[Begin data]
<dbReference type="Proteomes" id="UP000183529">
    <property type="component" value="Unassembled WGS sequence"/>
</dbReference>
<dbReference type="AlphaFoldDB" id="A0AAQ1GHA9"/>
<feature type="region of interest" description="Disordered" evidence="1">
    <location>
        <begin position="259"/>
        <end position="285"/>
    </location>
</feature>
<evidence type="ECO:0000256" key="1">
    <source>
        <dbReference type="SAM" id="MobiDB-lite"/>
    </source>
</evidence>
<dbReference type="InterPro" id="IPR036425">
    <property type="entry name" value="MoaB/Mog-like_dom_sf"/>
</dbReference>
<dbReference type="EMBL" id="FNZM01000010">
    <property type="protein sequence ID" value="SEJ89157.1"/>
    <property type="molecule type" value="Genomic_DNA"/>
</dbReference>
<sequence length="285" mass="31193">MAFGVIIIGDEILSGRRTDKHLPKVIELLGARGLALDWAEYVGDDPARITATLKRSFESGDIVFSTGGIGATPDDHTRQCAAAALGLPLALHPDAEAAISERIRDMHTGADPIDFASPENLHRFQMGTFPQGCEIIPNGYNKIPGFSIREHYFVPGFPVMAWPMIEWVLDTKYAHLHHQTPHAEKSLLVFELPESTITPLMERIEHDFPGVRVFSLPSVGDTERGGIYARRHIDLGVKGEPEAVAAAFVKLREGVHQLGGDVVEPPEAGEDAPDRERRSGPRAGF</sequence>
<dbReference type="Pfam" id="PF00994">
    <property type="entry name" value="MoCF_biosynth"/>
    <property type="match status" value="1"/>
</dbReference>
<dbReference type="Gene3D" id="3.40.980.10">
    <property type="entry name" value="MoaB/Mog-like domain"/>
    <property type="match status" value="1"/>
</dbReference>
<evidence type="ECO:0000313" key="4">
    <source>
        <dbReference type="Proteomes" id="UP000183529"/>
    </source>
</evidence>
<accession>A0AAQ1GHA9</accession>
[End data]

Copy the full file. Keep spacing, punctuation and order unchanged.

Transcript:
<dbReference type="Proteomes" id="UP000183529">
    <property type="component" value="Unassembled WGS sequence"/>
</dbReference>
<dbReference type="AlphaFoldDB" id="A0AAQ1GHA9"/>
<feature type="region of interest" description="Disordered" evidence="1">
    <location>
        <begin position="259"/>
        <end position="285"/>
    </location>
</feature>
<evidence type="ECO:0000256" key="1">
    <source>
        <dbReference type="SAM" id="MobiDB-lite"/>
    </source>
</evidence>
<dbReference type="InterPro" id="IPR036425">
    <property type="entry name" value="MoaB/Mog-like_dom_sf"/>
</dbReference>
<dbReference type="EMBL" id="FNZM01000010">
    <property type="protein sequence ID" value="SEJ89157.1"/>
    <property type="molecule type" value="Genomic_DNA"/>
</dbReference>
<sequence length="285" mass="31193">MAFGVIIIGDEILSGRRTDKHLPKVIELLGARGLALDWAEYVGDDPARITATLKRSFESGDIVFSTGGIGATPDDHTRQCAAAALGLPLALHPDAEAAISERIRDMHTGADPIDFASPENLHRFQMGTFPQGCEIIPNGYNKIPGFSIREHYFVPGFPVMAWPMIEWVLDTKYAHLHHQTPHAEKSLLVFELPESTITPLMERIEHDFPGVRVFSLPSVGDTERGGIYARRHIDLGVKGEPEAVAAAFVKLREGVHQLGGDVVEPPEAGEDAPDRERRSGPRAGF</sequence>
<dbReference type="Pfam" id="PF00994">
    <property type="entry name" value="MoCF_biosynth"/>
    <property type="match status" value="1"/>
</dbReference>
<dbReference type="Gene3D" id="3.40.980.10">
    <property type="entry name" value="MoaB/Mog-like domain"/>
    <property type="match status" value="1"/>
</dbReference>
<evidence type="ECO:0000313" key="4">
    <source>
        <dbReference type="Proteomes" id="UP000183529"/>
    </source>
</evidence>
<accession>A0AAQ1GHA9</accession>